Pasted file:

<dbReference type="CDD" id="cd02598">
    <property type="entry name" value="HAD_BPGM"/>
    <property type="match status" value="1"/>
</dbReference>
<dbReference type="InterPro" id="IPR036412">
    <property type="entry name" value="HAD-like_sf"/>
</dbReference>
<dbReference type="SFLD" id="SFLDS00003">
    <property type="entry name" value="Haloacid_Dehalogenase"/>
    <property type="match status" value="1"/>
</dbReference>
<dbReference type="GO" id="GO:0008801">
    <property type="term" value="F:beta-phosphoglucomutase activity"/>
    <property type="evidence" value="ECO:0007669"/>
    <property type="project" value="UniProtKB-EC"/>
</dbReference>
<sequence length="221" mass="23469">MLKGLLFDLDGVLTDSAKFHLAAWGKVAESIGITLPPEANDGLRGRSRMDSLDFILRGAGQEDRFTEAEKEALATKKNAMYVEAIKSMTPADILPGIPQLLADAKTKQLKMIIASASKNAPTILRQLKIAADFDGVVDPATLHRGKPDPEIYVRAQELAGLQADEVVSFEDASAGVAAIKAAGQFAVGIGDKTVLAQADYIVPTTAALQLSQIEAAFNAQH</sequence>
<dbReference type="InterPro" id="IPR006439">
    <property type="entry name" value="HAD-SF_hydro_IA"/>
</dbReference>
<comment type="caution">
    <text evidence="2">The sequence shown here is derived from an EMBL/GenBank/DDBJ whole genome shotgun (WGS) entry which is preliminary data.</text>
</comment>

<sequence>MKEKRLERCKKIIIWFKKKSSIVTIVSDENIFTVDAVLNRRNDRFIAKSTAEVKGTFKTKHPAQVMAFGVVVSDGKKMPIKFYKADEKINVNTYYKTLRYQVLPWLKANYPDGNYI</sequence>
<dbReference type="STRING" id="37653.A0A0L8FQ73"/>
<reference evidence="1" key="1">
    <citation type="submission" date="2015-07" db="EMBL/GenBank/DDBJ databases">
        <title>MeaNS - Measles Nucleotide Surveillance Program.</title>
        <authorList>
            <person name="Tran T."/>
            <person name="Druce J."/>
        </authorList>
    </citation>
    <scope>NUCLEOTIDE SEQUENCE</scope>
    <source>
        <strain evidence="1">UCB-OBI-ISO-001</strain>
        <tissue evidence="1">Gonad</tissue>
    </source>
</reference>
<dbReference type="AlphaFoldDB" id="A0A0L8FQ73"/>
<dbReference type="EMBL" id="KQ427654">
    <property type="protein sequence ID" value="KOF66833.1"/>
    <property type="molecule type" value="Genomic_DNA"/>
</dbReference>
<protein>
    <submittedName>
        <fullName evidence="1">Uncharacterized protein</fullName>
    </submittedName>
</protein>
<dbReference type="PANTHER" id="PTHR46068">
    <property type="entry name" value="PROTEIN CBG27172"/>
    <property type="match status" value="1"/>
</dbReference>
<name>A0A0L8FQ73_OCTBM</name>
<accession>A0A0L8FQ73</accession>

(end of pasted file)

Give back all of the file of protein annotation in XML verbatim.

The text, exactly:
<dbReference type="CDD" id="cd02598">
    <property type="entry name" value="HAD_BPGM"/>
    <property type="match status" value="1"/>
</dbReference>
<dbReference type="InterPro" id="IPR036412">
    <property type="entry name" value="HAD-like_sf"/>
</dbReference>
<dbReference type="SFLD" id="SFLDS00003">
    <property type="entry name" value="Haloacid_Dehalogenase"/>
    <property type="match status" value="1"/>
</dbReference>
<dbReference type="GO" id="GO:0008801">
    <property type="term" value="F:beta-phosphoglucomutase activity"/>
    <property type="evidence" value="ECO:0007669"/>
    <property type="project" value="UniProtKB-EC"/>
</dbReference>
<sequence length="221" mass="23469">MLKGLLFDLDGVLTDSAKFHLAAWGKVAESIGITLPPEANDGLRGRSRMDSLDFILRGAGQEDRFTEAEKEALATKKNAMYVEAIKSMTPADILPGIPQLLADAKTKQLKMIIASASKNAPTILRQLKIAADFDGVVDPATLHRGKPDPEIYVRAQELAGLQADEVVSFEDASAGVAAIKAAGQFAVGIGDKTVLAQADYIVPTTAALQLSQIEAAFNAQH</sequence>
<dbReference type="InterPro" id="IPR006439">
    <property type="entry name" value="HAD-SF_hydro_IA"/>
</dbReference>
<comment type="caution">
    <text evidence="2">The sequence shown here is derived from an EMBL/GenBank/DDBJ whole genome shotgun (WGS) entry which is preliminary data.</text>
</comment>

<sequence>MKEKRLERCKKIIIWFKKKSSIVTIVSDENIFTVDAVLNRRNDRFIAKSTAEVKGTFKTKHPAQVMAFGVVVSDGKKMPIKFYKADEKINVNTYYKTLRYQVLPWLKANYPDGNYI</sequence>
<dbReference type="STRING" id="37653.A0A0L8FQ73"/>
<reference evidence="1" key="1">
    <citation type="submission" date="2015-07" db="EMBL/GenBank/DDBJ databases">
        <title>MeaNS - Measles Nucleotide Surveillance Program.</title>
        <authorList>
            <person name="Tran T."/>
            <person name="Druce J."/>
        </authorList>
    </citation>
    <scope>NUCLEOTIDE SEQUENCE</scope>
    <source>
        <strain evidence="1">UCB-OBI-ISO-001</strain>
        <tissue evidence="1">Gonad</tissue>
    </source>
</reference>
<dbReference type="AlphaFoldDB" id="A0A0L8FQ73"/>
<dbReference type="EMBL" id="KQ427654">
    <property type="protein sequence ID" value="KOF66833.1"/>
    <property type="molecule type" value="Genomic_DNA"/>
</dbReference>
<protein>
    <submittedName>
        <fullName evidence="1">Uncharacterized protein</fullName>
    </submittedName>
</protein>
<dbReference type="PANTHER" id="PTHR46068">
    <property type="entry name" value="PROTEIN CBG27172"/>
    <property type="match status" value="1"/>
</dbReference>
<name>A0A0L8FQ73_OCTBM</name>
<accession>A0A0L8FQ73</accession>